The holidays plus end of year organizational revenue goals equals tons of stress and burnout. We've all been there. Our boss is on us for closing out projects, shipping product, closing deals. Our spouses are on us for additional party things to be bought, as well as to-do lists to clean up the house. Kids asking to attend parties, while handing you their Christmas list. And it goes on. Leading to an overload of your body and brain.
Did you know that burnout has now been listed officially as a diagnosable medical condition by the World Health Organization? Crazy.
So how can you reduce the burnout that comes with all the stress?
Yes, it has been proven in studies that expressing gratitude on a daily basis can reduce the effects of burnout and stress, causing you to be more relaxed and a blessing to be around!
Why express gratitude at work?
- decline in stress and depression symptoms
- energies and attention are focused on things that enhance daily experiences
- thankful for things otherwise forgotten, as attention is redirected to make positive daily experiences more pronounced in your mind
Positive aspects exist all around you every day but are overlooked because we have a limited number of places we can focus our attention at any given time. That means that, if you want a positive work experience, you have to make the choice to redirect your energy to all the good things you have going for you. No one can make this choice for you - not your boss, or your co-workers, or HR. YOU are the only person that has the power to change how you see the world in which you operate day-to-day.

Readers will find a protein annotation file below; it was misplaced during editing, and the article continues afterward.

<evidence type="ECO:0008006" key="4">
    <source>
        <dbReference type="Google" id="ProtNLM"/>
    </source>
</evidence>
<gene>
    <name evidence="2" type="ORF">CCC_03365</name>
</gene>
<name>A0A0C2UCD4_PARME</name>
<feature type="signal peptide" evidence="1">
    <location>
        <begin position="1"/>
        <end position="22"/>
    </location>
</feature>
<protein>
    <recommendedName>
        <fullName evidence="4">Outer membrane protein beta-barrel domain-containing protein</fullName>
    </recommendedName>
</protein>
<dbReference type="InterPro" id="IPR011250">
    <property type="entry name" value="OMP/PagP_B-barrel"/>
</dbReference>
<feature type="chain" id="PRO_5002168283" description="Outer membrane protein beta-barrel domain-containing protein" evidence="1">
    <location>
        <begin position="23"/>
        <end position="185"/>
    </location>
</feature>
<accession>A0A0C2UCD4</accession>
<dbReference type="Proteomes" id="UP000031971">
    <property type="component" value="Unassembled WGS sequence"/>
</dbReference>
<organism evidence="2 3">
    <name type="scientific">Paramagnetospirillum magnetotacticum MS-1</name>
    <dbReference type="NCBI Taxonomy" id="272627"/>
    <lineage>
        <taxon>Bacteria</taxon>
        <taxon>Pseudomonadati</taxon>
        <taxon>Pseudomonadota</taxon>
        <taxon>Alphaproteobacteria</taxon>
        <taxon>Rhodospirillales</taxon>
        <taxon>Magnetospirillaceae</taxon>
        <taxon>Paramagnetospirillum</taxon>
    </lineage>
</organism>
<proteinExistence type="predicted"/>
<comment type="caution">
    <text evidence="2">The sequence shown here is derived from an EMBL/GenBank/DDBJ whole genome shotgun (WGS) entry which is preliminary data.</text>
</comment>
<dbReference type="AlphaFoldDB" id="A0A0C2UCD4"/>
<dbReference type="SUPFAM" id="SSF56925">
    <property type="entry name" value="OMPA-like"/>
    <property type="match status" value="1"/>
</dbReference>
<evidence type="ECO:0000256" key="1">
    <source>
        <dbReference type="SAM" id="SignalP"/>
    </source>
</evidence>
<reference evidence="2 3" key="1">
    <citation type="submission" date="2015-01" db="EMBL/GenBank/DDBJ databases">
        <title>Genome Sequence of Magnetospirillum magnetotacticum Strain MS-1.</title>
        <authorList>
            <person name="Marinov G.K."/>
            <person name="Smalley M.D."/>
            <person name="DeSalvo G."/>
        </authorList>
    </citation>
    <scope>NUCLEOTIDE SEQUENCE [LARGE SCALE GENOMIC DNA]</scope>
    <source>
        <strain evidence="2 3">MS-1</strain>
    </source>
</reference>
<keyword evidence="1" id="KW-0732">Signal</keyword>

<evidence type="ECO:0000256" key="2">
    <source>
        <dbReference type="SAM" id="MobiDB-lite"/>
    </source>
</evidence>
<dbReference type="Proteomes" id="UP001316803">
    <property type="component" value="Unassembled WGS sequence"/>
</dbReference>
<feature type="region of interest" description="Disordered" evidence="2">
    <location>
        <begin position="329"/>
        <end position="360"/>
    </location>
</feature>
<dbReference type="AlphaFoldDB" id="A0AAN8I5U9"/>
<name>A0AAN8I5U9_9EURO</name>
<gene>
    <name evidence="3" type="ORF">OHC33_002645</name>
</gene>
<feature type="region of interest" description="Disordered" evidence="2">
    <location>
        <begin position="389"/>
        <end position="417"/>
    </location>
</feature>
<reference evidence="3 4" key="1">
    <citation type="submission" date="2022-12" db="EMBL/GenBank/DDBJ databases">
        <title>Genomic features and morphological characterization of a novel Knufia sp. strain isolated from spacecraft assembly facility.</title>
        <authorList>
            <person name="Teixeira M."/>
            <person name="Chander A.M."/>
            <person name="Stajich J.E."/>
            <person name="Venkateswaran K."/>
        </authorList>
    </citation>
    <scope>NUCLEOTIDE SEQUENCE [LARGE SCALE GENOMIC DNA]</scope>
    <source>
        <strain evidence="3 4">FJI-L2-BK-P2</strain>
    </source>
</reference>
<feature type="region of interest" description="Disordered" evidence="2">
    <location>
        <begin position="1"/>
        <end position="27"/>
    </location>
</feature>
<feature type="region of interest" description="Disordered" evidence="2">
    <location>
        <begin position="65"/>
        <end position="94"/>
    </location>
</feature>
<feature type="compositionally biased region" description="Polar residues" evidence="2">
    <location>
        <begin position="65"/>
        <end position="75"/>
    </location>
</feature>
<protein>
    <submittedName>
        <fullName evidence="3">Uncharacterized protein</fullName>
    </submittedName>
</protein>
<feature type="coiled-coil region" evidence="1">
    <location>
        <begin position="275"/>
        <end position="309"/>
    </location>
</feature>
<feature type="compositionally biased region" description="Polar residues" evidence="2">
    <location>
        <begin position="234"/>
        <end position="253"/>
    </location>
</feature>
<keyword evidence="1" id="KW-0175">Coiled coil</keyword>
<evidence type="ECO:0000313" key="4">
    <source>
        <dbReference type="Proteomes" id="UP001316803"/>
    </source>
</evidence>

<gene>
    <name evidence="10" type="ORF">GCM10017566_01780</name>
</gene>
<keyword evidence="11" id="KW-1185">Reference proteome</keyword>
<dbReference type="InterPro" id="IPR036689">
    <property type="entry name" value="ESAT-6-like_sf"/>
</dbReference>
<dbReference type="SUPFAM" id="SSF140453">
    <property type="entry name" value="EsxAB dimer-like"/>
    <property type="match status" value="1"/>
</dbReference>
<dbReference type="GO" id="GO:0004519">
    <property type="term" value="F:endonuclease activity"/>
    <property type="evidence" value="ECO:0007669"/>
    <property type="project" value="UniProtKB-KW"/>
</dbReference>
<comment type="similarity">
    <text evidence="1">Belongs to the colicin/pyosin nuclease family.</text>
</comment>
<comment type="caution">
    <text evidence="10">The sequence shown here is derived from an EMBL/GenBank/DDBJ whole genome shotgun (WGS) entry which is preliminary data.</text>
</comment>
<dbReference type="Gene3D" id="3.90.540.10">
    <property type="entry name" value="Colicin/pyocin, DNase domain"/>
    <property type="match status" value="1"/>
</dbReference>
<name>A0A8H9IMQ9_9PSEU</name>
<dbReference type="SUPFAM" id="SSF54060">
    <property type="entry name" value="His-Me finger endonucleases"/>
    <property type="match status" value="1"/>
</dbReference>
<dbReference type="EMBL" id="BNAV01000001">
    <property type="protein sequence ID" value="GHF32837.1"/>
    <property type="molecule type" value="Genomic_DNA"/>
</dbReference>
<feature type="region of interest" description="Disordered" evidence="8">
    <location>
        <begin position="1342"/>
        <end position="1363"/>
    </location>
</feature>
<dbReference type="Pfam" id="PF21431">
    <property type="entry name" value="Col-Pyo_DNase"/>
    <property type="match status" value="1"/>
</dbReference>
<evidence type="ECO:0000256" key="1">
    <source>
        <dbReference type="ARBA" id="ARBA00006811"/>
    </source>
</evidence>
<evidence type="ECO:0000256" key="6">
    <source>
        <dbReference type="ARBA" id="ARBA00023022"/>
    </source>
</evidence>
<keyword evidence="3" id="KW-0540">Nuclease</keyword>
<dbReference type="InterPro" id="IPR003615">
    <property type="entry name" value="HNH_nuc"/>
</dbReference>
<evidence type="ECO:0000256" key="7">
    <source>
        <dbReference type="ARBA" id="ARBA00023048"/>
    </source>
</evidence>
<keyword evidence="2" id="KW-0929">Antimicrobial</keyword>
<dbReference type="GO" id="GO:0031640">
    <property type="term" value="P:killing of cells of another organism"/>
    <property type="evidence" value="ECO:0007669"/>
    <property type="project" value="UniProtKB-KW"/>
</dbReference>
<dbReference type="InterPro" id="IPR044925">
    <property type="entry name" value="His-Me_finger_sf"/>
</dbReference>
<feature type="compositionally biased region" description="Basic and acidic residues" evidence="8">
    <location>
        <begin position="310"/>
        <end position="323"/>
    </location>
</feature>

Where do you start?
I suggest starting small. It’s hard at first, but if you’re consistent, it gets easier. Remember, you’re training your brain to look for things to be grateful for consistently. The more you do it, the better you’ll become. Soon, those positive things will balance out the less desirable ones. That’s not to say it will rid you of difficult colleagues, tight deadlines, or a schedule full of meetings. And just like you build more muscle when you go to the gym regularly, practicing gratitude will only perpetuate more good things happening.
So, grab a spiral notebook. Set it by your bed. At night, before you go to bed, list out what you were grateful for that day. It could be a person who you got to talk to, a manager who supported an idea you had in a meeting, or the receptionist had your favorite candy in the bowl on their desk, (my favorite!). Maybe you got approval for a project you’re passionate about, or you got that promotion you’d been praying for.
Express gratitude for anything that made your day a little bit brighter - no hesitations. The best part about this exercise is looking back each week on all the little things that brought joy into your day.